The panel agreed to make specific recommendations for cinacalcet, as data were only available for this type of calcium mimetic. They also felt that if another calcium mimetic becomes available for use in primary hyperparathyroidism in the future, the criteria for its use may be different. Therefore, they agreed that these recommendations should only apply to cinacalcet.
The panel discussed cutoff values for hypercalcemia and the use of cinacalcet. The clinical benefit on quality of life in this review was considered in subjects with an adjusted serum calcium level greater than 2.85 mmol/liter. Therefore, the limit was set at 2.85 mmol/liter for people with symptoms of hypercalcemia. When determining the cut-off point for hypercalcemia in the presence or absence of symptoms, the committee agreed, based on clinical experience, that it should be set above 3.0 mmol/liter, mainly due to the increased risk of hypercalcemic crisis. degree. of hypercalcemia. In the absence of data, the panel could not make a recommendation for people with normal calcemia.
The panel discussed that for individuals with albumin-adjusted serum calcium levels below 3.0 mmol/liter, continued treatment should be based on symptom relief. For individuals with an albumin-adjusted baseline serum calcium level of 3.0 mmol/L or greater, continuation of therapy should be based on a reduction in serum calcium or improvement in symptoms. Again, this distinction was made largely because of the increased risk of hypercalcemic attacks that can be seen with this degree of hypercalcemia.
The panel noted that albumin-adjusted serum calcium levels should be measured prior to initiation of cinacalcet therapy and within 1 week of initiation of therapy or dose adjustment. It was recognized that the dose of cinacalcet could be increased to achieve an optimal effect in lowering serum calcium and possibly improving the patients' symptoms. They agreed that albumin-adjusted serum calcium level should be measured every 2 to 3 months as stated in the British National Formulary (BNF). The committee, agreeing with the opinion of the BNF, decided that continuous biochemical monitoring should be done regardless of symptoms. The committee, based on their experience, stated that if there is improvement and the cinacalcet-adjusted serum calcium reference range is restored, treatment should be continued at the lowest effective dose to maintain this condition, as discontinuation of cinacalcet will lead to a increase in calcium and symptoms are likely to return. If cinacalcet is effective, it will become a potentially chronic treatment.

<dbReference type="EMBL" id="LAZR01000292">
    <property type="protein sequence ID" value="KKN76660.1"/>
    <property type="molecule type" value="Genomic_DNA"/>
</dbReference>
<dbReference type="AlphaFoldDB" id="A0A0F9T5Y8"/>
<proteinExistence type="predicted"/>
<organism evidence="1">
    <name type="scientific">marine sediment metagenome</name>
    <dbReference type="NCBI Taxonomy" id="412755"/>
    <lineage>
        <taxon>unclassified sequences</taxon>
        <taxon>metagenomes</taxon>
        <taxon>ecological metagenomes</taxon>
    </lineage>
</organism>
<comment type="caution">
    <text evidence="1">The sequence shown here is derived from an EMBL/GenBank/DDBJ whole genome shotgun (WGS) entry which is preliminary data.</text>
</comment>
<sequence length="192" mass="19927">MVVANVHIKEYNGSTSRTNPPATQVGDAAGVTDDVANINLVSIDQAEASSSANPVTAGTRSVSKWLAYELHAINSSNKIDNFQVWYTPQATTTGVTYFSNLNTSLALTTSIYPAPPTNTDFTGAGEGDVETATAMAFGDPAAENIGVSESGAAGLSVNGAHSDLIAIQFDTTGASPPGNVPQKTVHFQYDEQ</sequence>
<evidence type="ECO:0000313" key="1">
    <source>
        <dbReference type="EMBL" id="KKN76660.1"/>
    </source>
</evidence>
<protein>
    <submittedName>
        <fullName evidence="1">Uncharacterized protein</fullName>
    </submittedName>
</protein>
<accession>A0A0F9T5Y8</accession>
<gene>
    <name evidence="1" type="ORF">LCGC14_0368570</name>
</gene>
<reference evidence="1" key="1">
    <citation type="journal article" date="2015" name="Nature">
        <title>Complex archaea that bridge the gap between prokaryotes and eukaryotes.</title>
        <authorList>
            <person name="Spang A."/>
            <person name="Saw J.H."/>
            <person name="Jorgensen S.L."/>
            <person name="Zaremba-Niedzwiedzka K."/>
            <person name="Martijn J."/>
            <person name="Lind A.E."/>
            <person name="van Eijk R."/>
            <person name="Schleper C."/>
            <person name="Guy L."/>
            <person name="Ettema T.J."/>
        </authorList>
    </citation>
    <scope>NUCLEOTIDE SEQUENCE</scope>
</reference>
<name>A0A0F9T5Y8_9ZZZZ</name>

The panel argued based on clinical experience that cinacalcet is unlikely to have a beneficial effect in bone disease or kidney stones, as they do not act directly to reduce calcium excretion or bone loss. Therefore, they agreed that there is no benefit in prescribing cinacalcet if there are symptoms of end-organ damage.
1.8.2. Profitability and resource utilization
No financial data found for this question.
Cinacalcet is the only calcimimetic licensed for PHPT in the UK. It is an expensive drug costing around £3,278 per patient per year with an average dose of 60 mg per day (30 mg twice daily).
In the clinical review, it was observed that there is compensation in cases where an intervention is more effective and has more adverse effects. However, side effects noted in the studies were nausea, headache, muscle spasms and paraesthesia. Such side effects are not uncommon with many other drug treatments, and the panel judged that the benefits of the treatment outweighed the possible side effects.
However, cinacalcet is an expensive treatment and the cost-effectiveness of treatment for this population is highly uncertain.
A simple calculation was made using the results of those who achieved normal calcemia to estimate profitability. The example assumed a population of 1000, each subject received either cinacalcet or placebo, and outcomes were measured if normal calcemia was achieved. The absolute values of the results were obtained from the clinical review. The utility value assumptions were 0.8 and 0.6 for those who achieved normal calcemia and those who did not, respectively. A 6-month time horizon was used to maintain consistency with the time frame for the clinical outcome used.
The committee discussed that patients often receive cinacalcet for longer than 6 months, which was the maximum duration in some of the clinical review trials. However, as cinacalcet remains effective as long as it is taken, a time horizon of 6 months is considered sufficient for the purposes of this calculation, as the cost-effectiveness is likely to remain similar thereafter. Only the cost of cinacalcet (at a dose of 60 mg daily) was included. the cost of the placebo was considered zero.